On Saturday 23 April, Surfers Against Sewage, in conjunction with Manningtree Mermaids Against Sewage, organised a protest against Anglian Water Company discharging sewage into rivers, locally the River Stour. This was also the main protest for the East Anglian region and was intended to send a strong message to Anglian Water against the discharge of untreated sewage in virtually all rivers in the region. Surfers against Sewage say that sewage was dumped by Anglian Water for more than 194,000 hours in 2021.
There was a colourful and noisy procession along the sea wall into the town, and finally to a gathering on Manningtree beach where sea shanties were sung and speeches were made.
The science of river pollution
Professor of Environmental Toxicology at the University of Suffolk, Professor Nic Bury, told the audience that water companies are permitted to dump some sewage in waterways during storms, but it is now proven that they also do it at other times. He described three particular problems: bacteria which can cause infections like E. Coli; nutrient discharges which cause algal blooms – particularly harmful in East Anglia’s precious chalk streams; and prescriptions drugs which pass from humans into sewage and can contaminate aquatic life.
It is not yet known the harm the latter could cause in freshwater ecosystems. Professor Bury runs a project measuring E. coli counts in rivers, and a sample taken just off Manningtree’s jetty found 1000cfu/100ml. The maximum for safe swimming is 500cfu/100ml. He is very concerned that the Environment Agency’s budget has been halved in recent years so they simply don’t have the resources to address all pollution incidents.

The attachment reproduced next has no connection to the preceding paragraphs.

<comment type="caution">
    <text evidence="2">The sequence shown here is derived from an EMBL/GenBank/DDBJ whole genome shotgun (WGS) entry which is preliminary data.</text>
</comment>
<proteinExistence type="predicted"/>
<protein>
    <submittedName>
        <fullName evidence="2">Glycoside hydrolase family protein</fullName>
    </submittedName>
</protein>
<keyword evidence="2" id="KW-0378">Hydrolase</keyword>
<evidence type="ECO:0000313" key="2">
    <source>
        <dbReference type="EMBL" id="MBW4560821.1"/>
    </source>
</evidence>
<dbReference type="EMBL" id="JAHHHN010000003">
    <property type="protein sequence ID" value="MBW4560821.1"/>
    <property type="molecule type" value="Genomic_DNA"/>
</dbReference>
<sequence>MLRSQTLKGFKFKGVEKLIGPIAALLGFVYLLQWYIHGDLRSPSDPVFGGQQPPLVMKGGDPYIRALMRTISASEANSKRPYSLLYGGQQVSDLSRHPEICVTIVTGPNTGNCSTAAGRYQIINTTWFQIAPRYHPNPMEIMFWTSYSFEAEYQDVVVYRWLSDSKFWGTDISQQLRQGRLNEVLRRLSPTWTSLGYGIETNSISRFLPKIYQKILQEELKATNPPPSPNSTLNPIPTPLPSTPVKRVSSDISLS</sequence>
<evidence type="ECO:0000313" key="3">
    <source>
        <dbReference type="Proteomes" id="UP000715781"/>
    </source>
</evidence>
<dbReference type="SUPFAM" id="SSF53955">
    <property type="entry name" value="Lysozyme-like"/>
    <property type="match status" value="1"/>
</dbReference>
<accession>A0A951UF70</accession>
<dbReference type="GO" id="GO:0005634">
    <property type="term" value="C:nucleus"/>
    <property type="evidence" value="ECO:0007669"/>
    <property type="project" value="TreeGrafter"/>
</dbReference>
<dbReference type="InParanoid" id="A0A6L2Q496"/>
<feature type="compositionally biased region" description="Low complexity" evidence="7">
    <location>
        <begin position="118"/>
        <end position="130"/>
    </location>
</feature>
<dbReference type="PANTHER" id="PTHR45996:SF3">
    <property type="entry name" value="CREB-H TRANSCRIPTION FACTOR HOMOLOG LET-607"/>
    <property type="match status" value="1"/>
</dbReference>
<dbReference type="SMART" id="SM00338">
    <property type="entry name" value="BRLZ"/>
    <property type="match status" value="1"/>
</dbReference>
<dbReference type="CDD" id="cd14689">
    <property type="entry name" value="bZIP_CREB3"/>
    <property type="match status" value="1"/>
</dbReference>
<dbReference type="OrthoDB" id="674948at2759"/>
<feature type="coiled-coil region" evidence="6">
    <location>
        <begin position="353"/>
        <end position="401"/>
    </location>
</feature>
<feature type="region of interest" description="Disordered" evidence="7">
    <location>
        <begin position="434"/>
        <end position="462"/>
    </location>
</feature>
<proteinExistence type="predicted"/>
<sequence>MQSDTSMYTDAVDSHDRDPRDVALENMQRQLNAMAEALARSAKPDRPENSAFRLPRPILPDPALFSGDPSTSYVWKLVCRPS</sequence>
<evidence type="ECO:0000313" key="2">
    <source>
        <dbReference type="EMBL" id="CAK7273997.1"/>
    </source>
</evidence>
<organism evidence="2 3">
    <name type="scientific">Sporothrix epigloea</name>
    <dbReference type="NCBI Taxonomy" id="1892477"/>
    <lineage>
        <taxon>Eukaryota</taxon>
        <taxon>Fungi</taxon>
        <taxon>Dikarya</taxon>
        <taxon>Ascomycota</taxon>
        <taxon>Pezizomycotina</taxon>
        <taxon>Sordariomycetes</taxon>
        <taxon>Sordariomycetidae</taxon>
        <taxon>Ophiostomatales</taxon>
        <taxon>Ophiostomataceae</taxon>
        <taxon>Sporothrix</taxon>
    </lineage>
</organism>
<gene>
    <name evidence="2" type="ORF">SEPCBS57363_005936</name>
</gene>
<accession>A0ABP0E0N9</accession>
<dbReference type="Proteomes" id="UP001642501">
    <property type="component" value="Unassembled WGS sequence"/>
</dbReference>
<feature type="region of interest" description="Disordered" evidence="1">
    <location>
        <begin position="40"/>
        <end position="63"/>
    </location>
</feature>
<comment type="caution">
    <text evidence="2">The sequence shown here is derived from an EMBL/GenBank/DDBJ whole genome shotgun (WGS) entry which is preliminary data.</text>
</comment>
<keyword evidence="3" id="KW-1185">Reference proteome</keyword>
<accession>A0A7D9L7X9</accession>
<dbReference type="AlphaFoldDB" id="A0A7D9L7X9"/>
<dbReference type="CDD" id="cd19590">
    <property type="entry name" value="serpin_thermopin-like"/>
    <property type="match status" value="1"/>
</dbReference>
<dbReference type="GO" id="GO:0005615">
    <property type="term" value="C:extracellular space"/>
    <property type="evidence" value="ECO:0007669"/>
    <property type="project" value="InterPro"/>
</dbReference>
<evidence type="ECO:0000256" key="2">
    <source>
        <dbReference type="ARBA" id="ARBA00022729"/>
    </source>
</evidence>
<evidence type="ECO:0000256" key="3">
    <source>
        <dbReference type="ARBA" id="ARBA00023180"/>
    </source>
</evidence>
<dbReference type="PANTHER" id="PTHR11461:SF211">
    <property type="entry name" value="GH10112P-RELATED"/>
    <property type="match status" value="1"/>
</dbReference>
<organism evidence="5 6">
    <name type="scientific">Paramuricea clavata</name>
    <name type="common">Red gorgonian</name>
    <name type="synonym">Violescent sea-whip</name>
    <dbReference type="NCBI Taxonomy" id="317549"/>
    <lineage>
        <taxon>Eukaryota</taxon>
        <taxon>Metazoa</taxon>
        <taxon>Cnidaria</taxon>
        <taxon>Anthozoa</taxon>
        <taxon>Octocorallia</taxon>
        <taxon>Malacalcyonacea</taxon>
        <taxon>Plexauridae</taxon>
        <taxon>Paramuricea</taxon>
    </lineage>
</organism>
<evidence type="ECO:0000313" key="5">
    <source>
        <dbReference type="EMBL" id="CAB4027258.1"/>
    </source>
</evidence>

Local people are angry
Mayor of Manningtree, Cllr Michelle Taylor, pointed out that sewage can cause illness, and that local sailors, anglers, wild swimmers and birdwatchers need to know that their water is safe and clean. She said Surfers against Sewage are calling for an end to sewage discharge into UK bathing waters by 2030. This would need stronger and bolder targets to end untreated sewage discharge, an enhanced testing regime, nature restoration to reduce pressure and minimise impacts, and increased investment in industry infrastructure to prevent destructive practices.
John Hall, leader of the Essex Wildlife Trust for 28 years, told the audience that untreated sewage discharges were a national problem, but that he personally knew of many incidents in the River Colne just up the road in Colchester.
The Mermaids care about their river
Member of Manningtree Mermaids Wild Swimmers, Ness Woodcock-Dennis, is worried because sewage in the water passes into the food chain via the fish we eat. “We don’t really know the effect it is having on our bodies,” she says. She is dismayed that we have so lost our connection with the natural environment that it is thought acceptable to contaminate rivers like this. She doesn’t like to swim after heavy rain as it is likely the water company has opened the storm drains, but even this precaution is not foolproof as it’s known that sewage is also discharged at other times. Sometimes the water looks dirty, sometimes not, but “Just because you can’t see something, doesn’t mean it isn’t there”, she points out.
Just four miles up the River Stour at Dedham Boathouse is a well-loved local beauty spot where people enjoy boating and paddle-boarding in the water. Unfortunately, and probably unbeknownst to them, there is a sewage treatment plant behind the trees, where in 2021, a sewer storm overflow discharged for 1,248 hours (i.e. 52 days) into the Dedham Mill Stour tributary. This water flows slowly downstream to Manningtree and could contaminate everything it touches. Only last year, people were advised not to enter the Stour after a number of swimmers became sick. No wonder the Mermaids are angry.